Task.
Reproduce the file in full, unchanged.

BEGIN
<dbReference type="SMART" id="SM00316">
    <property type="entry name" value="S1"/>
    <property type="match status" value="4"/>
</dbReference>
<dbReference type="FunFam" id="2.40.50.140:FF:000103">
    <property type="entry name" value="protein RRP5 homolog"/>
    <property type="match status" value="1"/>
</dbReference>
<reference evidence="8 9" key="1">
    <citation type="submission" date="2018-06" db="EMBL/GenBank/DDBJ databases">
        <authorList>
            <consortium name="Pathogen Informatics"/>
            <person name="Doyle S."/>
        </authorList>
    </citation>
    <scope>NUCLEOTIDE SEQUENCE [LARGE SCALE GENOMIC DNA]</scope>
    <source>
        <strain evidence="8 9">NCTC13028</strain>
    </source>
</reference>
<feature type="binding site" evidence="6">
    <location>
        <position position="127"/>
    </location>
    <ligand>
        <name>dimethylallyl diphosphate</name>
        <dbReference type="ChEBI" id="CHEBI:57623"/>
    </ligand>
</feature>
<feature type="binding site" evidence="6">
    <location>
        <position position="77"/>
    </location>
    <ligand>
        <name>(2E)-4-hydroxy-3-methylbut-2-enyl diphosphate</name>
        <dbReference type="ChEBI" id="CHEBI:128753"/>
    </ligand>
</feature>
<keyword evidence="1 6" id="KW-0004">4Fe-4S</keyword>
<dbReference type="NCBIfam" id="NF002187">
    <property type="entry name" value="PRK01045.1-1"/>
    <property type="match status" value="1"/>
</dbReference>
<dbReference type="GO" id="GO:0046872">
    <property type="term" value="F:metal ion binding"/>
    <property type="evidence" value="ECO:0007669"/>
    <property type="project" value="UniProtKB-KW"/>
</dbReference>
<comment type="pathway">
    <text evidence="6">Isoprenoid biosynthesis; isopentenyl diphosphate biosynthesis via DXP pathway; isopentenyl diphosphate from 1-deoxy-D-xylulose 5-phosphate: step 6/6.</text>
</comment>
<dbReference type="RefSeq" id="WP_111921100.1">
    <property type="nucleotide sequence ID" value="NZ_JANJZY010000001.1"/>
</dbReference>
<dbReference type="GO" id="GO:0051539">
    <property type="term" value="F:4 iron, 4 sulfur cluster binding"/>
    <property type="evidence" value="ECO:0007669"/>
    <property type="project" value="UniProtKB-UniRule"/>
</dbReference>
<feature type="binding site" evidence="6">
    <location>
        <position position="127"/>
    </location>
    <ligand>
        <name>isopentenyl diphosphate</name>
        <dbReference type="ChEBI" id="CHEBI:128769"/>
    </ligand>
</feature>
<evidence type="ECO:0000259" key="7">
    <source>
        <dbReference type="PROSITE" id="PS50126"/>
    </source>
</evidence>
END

<dbReference type="SMART" id="SM00316">
    <property type="entry name" value="S1"/>
    <property type="match status" value="4"/>
</dbReference>
<dbReference type="FunFam" id="2.40.50.140:FF:000103">
    <property type="entry name" value="protein RRP5 homolog"/>
    <property type="match status" value="1"/>
</dbReference>
<reference evidence="8 9" key="1">
    <citation type="submission" date="2018-06" db="EMBL/GenBank/DDBJ databases">
        <authorList>
            <consortium name="Pathogen Informatics"/>
            <person name="Doyle S."/>
        </authorList>
    </citation>
    <scope>NUCLEOTIDE SEQUENCE [LARGE SCALE GENOMIC DNA]</scope>
    <source>
        <strain evidence="8 9">NCTC13028</strain>
    </source>
</reference>
<feature type="binding site" evidence="6">
    <location>
        <position position="127"/>
    </location>
    <ligand>
        <name>dimethylallyl diphosphate</name>
        <dbReference type="ChEBI" id="CHEBI:57623"/>
    </ligand>
</feature>
<feature type="binding site" evidence="6">
    <location>
        <position position="77"/>
    </location>
    <ligand>
        <name>(2E)-4-hydroxy-3-methylbut-2-enyl diphosphate</name>
        <dbReference type="ChEBI" id="CHEBI:128753"/>
    </ligand>
</feature>
<keyword evidence="1 6" id="KW-0004">4Fe-4S</keyword>
<dbReference type="NCBIfam" id="NF002187">
    <property type="entry name" value="PRK01045.1-1"/>
    <property type="match status" value="1"/>
</dbReference>
<dbReference type="GO" id="GO:0046872">
    <property type="term" value="F:metal ion binding"/>
    <property type="evidence" value="ECO:0007669"/>
    <property type="project" value="UniProtKB-KW"/>
</dbReference>
<comment type="pathway">
    <text evidence="6">Isoprenoid biosynthesis; isopentenyl diphosphate biosynthesis via DXP pathway; isopentenyl diphosphate from 1-deoxy-D-xylulose 5-phosphate: step 6/6.</text>
</comment>
<dbReference type="RefSeq" id="WP_111921100.1">
    <property type="nucleotide sequence ID" value="NZ_JANJZY010000001.1"/>
</dbReference>
<dbReference type="GO" id="GO:0051539">
    <property type="term" value="F:4 iron, 4 sulfur cluster binding"/>
    <property type="evidence" value="ECO:0007669"/>
    <property type="project" value="UniProtKB-UniRule"/>
</dbReference>
<feature type="binding site" evidence="6">
    <location>
        <position position="127"/>
    </location>
    <ligand>
        <name>isopentenyl diphosphate</name>
        <dbReference type="ChEBI" id="CHEBI:128769"/>
    </ligand>
</feature>
<evidence type="ECO:0000259" key="7">
    <source>
        <dbReference type="PROSITE" id="PS50126"/>
    </source>
</evidence>